Egypt's Muslim Brotherhood, which now controls both the presidency and much of parliament, has counterparts and allies across the region who are expecting President Morsi to bring change.
Just a year and a half ago, Mohamed Morsi was a member of a banned organization, arrested in his home as protests swelled against then-President Hosni Mubarak. Yesterday, he made his first official visit abroad as president of Egypt. (Editor's note: This sentence has been edited to correctly state the day of President Morsi's visit.)
President Morsi chose as his first destination Saudi Arabia, a Mubarak ally that strongly disapproved of the uprising that ousted him. Morsi is seeking to preserve Egypt's longstanding ties with Saudi, even though the monarchs there harbor deep suspicion of the Muslim Brotherhood, the Islamist movement that nominated Morsi as a candidate.
Yet some observers expect that Morsi – Egypt's first Islamist president – will bring changes not only in Egypt's relationship with the Gulf heavyweight, but with the rest of the region. While Egypt's military retains extensive power and remains a strong force for the status quo, the ripple effects of Morsi’s rise will be felt across the Middle East, both symbolically and practically.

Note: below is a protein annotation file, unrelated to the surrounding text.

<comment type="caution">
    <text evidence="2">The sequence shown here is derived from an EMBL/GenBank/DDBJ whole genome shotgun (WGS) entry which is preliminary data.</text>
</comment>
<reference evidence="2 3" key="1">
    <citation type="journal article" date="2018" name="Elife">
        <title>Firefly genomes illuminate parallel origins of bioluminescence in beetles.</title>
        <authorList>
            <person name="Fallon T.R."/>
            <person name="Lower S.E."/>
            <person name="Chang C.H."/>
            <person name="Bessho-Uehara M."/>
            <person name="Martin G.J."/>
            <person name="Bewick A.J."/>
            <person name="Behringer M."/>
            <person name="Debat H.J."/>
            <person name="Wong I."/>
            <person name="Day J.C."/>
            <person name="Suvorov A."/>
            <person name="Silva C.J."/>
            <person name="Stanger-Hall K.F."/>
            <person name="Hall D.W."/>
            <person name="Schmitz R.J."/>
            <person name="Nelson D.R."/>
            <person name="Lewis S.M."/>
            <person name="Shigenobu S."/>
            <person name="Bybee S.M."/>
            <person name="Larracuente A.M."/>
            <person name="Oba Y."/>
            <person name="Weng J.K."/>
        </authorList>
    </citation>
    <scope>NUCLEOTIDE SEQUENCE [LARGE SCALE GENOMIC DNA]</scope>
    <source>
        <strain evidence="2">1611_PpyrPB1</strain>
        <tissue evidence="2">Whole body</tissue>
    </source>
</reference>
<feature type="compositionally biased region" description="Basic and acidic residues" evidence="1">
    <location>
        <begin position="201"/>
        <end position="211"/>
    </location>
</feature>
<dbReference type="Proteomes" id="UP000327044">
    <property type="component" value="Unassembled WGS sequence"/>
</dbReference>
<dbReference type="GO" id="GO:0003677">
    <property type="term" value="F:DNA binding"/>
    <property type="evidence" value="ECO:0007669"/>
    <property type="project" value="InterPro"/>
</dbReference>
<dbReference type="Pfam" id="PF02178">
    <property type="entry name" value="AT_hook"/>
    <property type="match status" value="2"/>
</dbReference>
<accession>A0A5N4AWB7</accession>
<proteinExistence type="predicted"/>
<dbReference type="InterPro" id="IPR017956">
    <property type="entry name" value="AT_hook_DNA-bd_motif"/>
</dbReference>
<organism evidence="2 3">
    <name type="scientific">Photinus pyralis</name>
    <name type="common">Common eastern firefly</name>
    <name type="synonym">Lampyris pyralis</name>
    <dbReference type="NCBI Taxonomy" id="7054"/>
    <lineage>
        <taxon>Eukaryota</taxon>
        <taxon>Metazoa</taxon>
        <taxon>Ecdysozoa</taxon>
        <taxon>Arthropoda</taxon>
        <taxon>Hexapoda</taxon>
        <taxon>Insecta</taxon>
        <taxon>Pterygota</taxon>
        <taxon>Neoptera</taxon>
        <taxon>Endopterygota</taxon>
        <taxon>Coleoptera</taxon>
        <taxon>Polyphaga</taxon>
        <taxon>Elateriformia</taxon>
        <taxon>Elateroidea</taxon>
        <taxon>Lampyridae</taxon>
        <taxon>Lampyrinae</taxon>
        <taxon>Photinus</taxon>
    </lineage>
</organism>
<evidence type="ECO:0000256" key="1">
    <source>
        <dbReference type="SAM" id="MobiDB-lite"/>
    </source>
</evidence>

Morsi’s win holds symbolic value for Islamist groups, says Michael Hanna, a Middle East analyst at the New York-based Century Foundation. “It validates in a very big way the turn to organized politics by Islamist groups and it obviously marks a moment of ascendance,” he says. “It probably sets a benchmark for the other Muslim Brotherhood affiliates and Islamist groups in the region … in terms of their expectations. It expands the notion of the possible.”
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